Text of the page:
Which brings me to my current position. You see, somewhere along the line the “know how to fold it” became very definite, because I – and most of you – have met people who didn’t. These are usually people who have attained some modicum of success: a book or two published; a semi-successful series. Then something went wrong and they stopped getting published by the big houses. But they’re still published by the little houses or – sigh – self published. It’s been twenty years, but they still come to all the local cons and insist on being called “a professional” and give advice to new authors on how to break in.
Most careers in SF/F don’t last forever, you see. When I broke in, Kris Rusch told me the average career lasted ten years, and most of the time the authors just gave up and disappeared back where they came from.
This seemed to me preferable, more dignified, than the living-death of minor publication and the demand of a status one no longer held. You see, in case this isn’t obvious, I have the devil’s own pride.
So, what can the problem be? I mean, I’m still being published by professional houses, but surely when I stop, then….
Well, no. Why no? Because the markers have moved. When people who are self-published are making a million dollars, when people who are self-published are getting better reviews/awards and going on to sign with a house for better careers than those of us who came up through the normal channels, the goalposts haven’t only moved, in fact. They’ve grown tentacles and are dancing a jig.
So… when is the time to pack it in? Danged if I know! I don’t even know – any longer – if that advice was right and if there is a time to pack it in. Now the whole process of publication has become, instead of an identifiable career a try-fail try-succeed sequence like the initial efforts to get published. Yeah, you might have put out twenty books with Amazon and sold ten copies a piece, but if – and this is very important – you’re TRYING and working at it, improving and studying the market, your next one could become a success.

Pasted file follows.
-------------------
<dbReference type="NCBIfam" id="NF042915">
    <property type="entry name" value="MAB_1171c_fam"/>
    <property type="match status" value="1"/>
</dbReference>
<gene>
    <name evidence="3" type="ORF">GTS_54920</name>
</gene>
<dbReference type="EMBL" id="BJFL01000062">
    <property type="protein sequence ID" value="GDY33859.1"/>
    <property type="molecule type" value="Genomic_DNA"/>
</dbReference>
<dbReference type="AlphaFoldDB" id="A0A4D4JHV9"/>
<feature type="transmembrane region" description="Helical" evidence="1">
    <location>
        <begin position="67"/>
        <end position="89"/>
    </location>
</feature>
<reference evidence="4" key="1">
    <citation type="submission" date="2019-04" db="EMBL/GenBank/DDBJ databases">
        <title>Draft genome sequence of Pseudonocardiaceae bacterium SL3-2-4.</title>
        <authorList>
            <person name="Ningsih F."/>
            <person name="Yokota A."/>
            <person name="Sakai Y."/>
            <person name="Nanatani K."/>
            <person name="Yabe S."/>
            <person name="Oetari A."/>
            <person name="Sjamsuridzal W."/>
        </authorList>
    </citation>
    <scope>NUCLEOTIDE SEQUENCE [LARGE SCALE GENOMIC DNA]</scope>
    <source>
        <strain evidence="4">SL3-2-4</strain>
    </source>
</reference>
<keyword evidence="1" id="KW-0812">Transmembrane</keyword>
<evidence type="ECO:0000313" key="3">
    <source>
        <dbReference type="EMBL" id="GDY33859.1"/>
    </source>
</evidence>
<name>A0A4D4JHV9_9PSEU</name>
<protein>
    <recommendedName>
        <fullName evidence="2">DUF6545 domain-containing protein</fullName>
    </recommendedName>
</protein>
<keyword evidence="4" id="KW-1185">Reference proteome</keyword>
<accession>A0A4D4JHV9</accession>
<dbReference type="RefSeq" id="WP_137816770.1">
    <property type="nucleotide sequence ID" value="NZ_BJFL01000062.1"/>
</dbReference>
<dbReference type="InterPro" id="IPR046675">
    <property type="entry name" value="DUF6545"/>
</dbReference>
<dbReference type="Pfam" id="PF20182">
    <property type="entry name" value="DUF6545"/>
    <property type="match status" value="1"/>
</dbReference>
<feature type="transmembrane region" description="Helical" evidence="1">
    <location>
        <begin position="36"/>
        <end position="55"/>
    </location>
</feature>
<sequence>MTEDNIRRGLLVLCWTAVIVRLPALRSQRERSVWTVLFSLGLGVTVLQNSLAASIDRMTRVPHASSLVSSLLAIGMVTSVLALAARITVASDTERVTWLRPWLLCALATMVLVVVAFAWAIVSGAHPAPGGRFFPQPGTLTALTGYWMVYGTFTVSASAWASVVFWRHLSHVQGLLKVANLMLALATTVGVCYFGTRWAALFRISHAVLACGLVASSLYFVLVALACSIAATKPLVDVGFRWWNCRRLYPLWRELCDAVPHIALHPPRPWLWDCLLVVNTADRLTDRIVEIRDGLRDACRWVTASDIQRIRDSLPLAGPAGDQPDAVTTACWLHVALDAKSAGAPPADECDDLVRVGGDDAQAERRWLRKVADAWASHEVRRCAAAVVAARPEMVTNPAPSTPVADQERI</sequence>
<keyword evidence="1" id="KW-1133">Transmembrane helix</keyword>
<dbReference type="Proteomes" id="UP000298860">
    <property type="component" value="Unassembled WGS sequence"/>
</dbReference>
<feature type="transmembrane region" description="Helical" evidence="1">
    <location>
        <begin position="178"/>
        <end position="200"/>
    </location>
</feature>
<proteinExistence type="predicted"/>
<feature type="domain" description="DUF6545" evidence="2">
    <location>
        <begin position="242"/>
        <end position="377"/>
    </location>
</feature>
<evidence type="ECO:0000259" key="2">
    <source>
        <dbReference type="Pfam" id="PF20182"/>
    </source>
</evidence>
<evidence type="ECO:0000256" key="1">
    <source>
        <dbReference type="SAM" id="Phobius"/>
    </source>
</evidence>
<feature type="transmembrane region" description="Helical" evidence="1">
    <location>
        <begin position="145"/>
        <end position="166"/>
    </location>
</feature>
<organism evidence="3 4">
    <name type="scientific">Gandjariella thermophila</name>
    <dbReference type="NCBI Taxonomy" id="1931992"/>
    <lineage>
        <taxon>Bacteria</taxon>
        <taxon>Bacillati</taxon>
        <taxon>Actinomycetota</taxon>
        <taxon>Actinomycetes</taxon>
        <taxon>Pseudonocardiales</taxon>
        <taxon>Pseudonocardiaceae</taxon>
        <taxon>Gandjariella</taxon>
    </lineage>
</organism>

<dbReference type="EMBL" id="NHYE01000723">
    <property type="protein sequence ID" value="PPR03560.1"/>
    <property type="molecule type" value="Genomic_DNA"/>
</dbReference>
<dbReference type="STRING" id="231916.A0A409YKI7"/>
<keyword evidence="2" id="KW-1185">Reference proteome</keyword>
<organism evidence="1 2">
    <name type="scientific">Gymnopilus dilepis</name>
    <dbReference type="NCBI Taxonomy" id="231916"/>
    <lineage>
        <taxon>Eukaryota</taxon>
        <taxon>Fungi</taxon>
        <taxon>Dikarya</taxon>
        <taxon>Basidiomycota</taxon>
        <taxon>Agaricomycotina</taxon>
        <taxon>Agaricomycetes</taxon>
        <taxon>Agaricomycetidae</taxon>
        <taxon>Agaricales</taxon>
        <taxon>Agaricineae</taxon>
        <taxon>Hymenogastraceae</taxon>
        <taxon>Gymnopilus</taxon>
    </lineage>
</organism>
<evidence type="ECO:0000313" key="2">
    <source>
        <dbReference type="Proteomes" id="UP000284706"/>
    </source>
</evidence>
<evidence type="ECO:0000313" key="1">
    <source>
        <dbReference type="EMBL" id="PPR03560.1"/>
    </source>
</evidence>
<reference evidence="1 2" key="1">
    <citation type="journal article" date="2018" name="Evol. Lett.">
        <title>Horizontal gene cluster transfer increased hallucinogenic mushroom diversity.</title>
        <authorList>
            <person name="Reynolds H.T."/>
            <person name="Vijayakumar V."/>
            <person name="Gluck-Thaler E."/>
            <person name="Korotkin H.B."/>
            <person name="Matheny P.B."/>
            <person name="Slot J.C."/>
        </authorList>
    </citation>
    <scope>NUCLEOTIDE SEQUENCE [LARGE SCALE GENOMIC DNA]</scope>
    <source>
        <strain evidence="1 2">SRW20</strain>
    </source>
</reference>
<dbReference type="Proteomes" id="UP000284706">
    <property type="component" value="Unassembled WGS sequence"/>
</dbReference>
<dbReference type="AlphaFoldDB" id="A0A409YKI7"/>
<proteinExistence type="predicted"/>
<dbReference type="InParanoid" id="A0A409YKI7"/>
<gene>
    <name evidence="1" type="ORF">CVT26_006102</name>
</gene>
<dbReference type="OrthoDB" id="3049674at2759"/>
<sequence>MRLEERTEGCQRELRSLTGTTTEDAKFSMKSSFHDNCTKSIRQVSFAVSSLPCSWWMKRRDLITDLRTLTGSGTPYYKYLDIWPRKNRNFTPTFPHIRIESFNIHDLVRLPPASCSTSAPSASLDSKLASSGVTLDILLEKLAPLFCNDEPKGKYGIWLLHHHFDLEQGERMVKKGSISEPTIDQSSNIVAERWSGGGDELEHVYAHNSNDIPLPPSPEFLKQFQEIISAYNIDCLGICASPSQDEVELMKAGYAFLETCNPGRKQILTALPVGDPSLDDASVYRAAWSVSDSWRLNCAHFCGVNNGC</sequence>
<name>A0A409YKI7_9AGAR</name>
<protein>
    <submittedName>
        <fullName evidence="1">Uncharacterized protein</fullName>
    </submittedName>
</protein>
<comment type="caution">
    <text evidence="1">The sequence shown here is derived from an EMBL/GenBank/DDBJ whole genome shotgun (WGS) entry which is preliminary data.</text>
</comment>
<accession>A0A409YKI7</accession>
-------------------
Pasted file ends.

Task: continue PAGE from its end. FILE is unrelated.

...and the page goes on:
And so it goes.
For me the marker is a little easier. You see, I don’t do this for a hobby. Writing is my job. As long as I can make from it what I could make from jobs I can easily get at my current state of abilities/being out of the market: say, teacher’s aid, or secretary – I’ll continue doing it. (Yes, I could make considerably more from free lance translation or free lance language teaching, but both of those would require an amazing amount of effort/time to get off the ground and then we’re back to “but writing might do that as well with the next book and it’s something I want to do.”) At the point that teacher’s aid or secretary becomes more profitable, writing becomes a hobby, which is given only a fraction of my time and attention.
This year will not be that year, and probably neither will next year.
So… of course, you probably agree with me that one shouldn’t harm ones family, livelihood, or children in order to keep trying. (At least I hope you do.) But after that, is there a point at which you think one should call it quits at whatever phase of one’s career in this strange new world of publishing? And if so, when would you say it is?
At which point do you, in the words of Simon and Garfunkel, cry “out In his anger and his shame,
“I am leaving, I am leaving.”” And does the fighter still remain?